In my last post (Part 1), I compared myself to a clam. It was rather poetic (… not really). I will however continue my thoughts on selfishness here. Do you ever notice in your selfish moments how easily you can be annoyed by others? This has been one of my observations in the last couple weeks. I am working so hard to take care of everything that any bump in the road, unexpected delay, or intrusion makes me tighten my jaw and clench my fists in slight frustration. It is to the point of being humorous actually.

Becoming irritated seems to be easier when I am being self-centered. Things get under my skin. And then because I am so busy working on the next task, I do not address it. I just let it sit under there and fester. Bitterness, anger, and snappy-ness can be the result.

The same things happens with shellfish, or lamellibranches (Doing research! Can you tell?). Mollusks, usually oysters, get irritants under their mantle. Something slips into their shell and gets stuck. In an effort to fix the nuisance/protect itself from the intruder, the creature begins covering the grain of sand with nacre (this is the material that they use to make their shell). As time passes this tiny dot becomes a giant hard ball.

I think when we are selfish like shellfish, we can equally make a big deal out of a grain of sand. We let something small rub us the wrong way and we keep going over it, licking our wounds, and in time it becomes a giant burden we carry around. We tend to focus on our own hurts and blame others and feel entitled to a little self-pity. And the ball grows thicker, heavier.

As I mentioned in my previous post, focusing on God’s care can help us be free from selfishness. I equally believe he can free us from the irritation, frustration, and bitterness we let build within us in our more selfish moments.

The big ball mussels produce we all know more commonly as pearls. Typically someone has to pry open the shell and carefully remove the pearl. I imagine it is an uncomfortable moment for the little guy, but in a weird way I bet he is grateful. The pearl, which we value, he does not. It is still a nuisance and source of pain and something he cannot expel on his own volition. Removing it is an act of mercy.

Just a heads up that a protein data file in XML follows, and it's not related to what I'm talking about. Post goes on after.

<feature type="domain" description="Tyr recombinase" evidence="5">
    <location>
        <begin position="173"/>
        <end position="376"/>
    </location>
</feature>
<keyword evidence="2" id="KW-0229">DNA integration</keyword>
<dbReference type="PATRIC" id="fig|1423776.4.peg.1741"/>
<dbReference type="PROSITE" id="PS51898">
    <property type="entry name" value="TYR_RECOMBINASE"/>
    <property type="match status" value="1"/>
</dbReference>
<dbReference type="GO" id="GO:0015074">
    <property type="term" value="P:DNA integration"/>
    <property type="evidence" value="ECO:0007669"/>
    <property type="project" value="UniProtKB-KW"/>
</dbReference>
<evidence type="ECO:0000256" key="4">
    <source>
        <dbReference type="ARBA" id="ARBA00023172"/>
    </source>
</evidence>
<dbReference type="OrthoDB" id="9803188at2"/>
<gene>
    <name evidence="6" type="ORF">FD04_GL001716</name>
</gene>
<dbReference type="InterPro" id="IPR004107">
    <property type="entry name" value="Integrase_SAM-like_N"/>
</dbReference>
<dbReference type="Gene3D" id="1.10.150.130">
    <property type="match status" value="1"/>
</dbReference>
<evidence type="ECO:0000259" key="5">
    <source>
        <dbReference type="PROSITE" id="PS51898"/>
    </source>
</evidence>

God could be seen as the great pearl diver for all us sinful shellfish. We get hurt, ruminate on the pain, and grow in self-pity, our own pearl. We get stuck in selfish endeavors, dreams or goals, a pearl we cling to for “our own good”. Enter God. He dives into our lives, ignores our snappy defenses, pries through our self-protective layers, opens up our most vulnerable self to him, reaches in and cuts out the pearls formed in selfishness. In a similar fashion to the little abalone above, it is uncomfortable, often unwelcomed, but an act of mercy that surprises us.

Sometimes when God pries us open it feels like we have lost something valuable, a piece of ourselves we know, a deep core issue we think belongs in our identity. Sometimes surrendering our selfishness makes us feel nervous and uneasy. Our ambition wanes and we feel a bit lost. The drive to accomplish certain goals has lost its passion. The thoughts and beliefs that once held a prominent position in our minds begin to fade.

Please do not cling to a pearl formed out of selfishness, self-protection, or self-focused goals. Do not cling to pearls formed from irritations, worries, or wounded pride. The pearl that fills the shell can be removed, even if you do not know who you are without it. Their can be new space in your life. It may feel unknown and uncomfortable, but it is space God created for you to know and enjoy him and others more.

I want to encourage you to know God in that space. If you are feeling selfish, easily irritated or realize you are carrying the weight of the world on your shoulders invite God to pry you open and poke around a little. I hope he can find some burdens, pain, selfish goals, or false beliefs to remove. I hope he can free up some space in your life—space for forgiveness, grace, generosity, and hope.

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